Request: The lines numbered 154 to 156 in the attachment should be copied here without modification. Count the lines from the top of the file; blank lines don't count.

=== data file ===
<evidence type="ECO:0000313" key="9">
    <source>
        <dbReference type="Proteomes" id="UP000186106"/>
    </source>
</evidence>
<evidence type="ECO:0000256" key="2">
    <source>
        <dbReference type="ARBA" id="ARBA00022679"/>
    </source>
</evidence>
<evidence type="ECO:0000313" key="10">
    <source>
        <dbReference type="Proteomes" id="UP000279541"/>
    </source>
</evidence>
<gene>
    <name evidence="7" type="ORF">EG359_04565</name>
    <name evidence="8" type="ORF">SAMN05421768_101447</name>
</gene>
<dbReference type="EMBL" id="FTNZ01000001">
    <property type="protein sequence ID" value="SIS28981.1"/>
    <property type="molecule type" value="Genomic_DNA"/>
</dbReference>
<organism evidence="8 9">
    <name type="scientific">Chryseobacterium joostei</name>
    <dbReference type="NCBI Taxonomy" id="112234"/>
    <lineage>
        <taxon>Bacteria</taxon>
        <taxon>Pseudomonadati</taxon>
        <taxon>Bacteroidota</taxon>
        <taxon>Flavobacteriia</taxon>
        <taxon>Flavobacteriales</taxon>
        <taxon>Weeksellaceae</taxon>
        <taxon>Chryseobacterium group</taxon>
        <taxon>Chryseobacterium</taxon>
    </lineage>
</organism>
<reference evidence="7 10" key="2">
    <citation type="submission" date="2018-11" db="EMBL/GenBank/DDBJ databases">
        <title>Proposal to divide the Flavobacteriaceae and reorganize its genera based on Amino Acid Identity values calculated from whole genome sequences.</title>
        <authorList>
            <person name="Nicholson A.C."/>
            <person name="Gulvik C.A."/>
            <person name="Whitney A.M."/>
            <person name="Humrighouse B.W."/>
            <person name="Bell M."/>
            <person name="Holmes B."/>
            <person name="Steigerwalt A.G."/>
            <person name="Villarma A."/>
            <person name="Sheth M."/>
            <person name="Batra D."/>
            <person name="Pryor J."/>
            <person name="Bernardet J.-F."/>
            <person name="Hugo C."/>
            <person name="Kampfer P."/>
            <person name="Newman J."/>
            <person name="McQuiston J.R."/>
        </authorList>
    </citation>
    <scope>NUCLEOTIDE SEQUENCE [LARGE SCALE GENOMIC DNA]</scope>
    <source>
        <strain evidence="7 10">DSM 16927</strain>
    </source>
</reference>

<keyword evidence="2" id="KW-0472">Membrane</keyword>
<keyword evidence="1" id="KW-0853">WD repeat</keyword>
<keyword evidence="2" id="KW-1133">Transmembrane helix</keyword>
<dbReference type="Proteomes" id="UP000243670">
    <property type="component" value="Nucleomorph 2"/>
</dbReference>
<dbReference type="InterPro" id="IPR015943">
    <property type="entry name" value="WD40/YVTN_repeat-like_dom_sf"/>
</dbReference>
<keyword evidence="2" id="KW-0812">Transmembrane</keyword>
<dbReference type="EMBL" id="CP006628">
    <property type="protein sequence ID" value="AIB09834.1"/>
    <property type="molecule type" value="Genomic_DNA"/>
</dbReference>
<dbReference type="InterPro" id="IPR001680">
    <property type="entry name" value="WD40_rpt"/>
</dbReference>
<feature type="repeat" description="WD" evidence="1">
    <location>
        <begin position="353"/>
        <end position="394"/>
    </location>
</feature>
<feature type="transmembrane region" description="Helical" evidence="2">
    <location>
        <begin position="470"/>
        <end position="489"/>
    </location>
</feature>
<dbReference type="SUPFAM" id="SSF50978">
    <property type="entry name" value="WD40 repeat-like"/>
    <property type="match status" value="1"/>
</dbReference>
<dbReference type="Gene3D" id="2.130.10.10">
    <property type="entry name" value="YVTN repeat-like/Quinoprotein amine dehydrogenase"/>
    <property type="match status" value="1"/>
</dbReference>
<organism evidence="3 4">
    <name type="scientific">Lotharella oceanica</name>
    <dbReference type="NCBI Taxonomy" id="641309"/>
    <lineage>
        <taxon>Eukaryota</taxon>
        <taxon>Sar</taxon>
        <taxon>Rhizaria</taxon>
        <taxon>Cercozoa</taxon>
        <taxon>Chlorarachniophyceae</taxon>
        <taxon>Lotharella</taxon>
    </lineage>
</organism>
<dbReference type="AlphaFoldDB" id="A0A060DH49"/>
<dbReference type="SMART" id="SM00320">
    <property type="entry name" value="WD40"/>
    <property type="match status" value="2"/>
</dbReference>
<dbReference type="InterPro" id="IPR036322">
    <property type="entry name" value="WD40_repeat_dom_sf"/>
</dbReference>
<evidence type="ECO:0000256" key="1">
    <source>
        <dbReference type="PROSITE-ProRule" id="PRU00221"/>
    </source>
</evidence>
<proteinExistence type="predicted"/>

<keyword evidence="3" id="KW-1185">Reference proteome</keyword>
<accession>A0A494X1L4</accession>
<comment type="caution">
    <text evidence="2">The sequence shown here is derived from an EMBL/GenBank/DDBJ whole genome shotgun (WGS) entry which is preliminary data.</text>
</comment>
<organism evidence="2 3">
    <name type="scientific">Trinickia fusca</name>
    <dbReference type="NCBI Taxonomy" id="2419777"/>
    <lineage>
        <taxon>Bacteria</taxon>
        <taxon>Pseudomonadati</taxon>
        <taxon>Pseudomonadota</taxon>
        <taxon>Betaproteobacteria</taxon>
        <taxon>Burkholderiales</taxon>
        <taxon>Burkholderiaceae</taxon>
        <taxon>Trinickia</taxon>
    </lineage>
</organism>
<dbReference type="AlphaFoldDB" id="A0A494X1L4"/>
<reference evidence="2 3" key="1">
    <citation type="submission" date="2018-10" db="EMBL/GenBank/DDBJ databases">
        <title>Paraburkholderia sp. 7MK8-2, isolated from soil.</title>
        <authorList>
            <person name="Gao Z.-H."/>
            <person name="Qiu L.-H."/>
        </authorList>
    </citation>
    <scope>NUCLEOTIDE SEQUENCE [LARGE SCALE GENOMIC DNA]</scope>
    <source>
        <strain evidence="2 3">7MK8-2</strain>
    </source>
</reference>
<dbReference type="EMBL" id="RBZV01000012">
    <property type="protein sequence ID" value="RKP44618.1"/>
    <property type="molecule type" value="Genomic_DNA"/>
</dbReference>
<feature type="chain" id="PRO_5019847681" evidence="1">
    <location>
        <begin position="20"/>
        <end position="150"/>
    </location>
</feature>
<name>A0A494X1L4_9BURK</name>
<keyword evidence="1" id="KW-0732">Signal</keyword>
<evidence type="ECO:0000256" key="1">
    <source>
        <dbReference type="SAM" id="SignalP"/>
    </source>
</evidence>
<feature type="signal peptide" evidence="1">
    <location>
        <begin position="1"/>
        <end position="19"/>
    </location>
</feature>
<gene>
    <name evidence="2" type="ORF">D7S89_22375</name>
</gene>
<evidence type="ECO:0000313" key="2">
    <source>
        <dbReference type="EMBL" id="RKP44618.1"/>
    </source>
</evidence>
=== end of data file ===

    </citation>
    <scope>NUCLEOTIDE SEQUENCE [LARGE SCALE GENOMIC DNA]</scope>
    <source>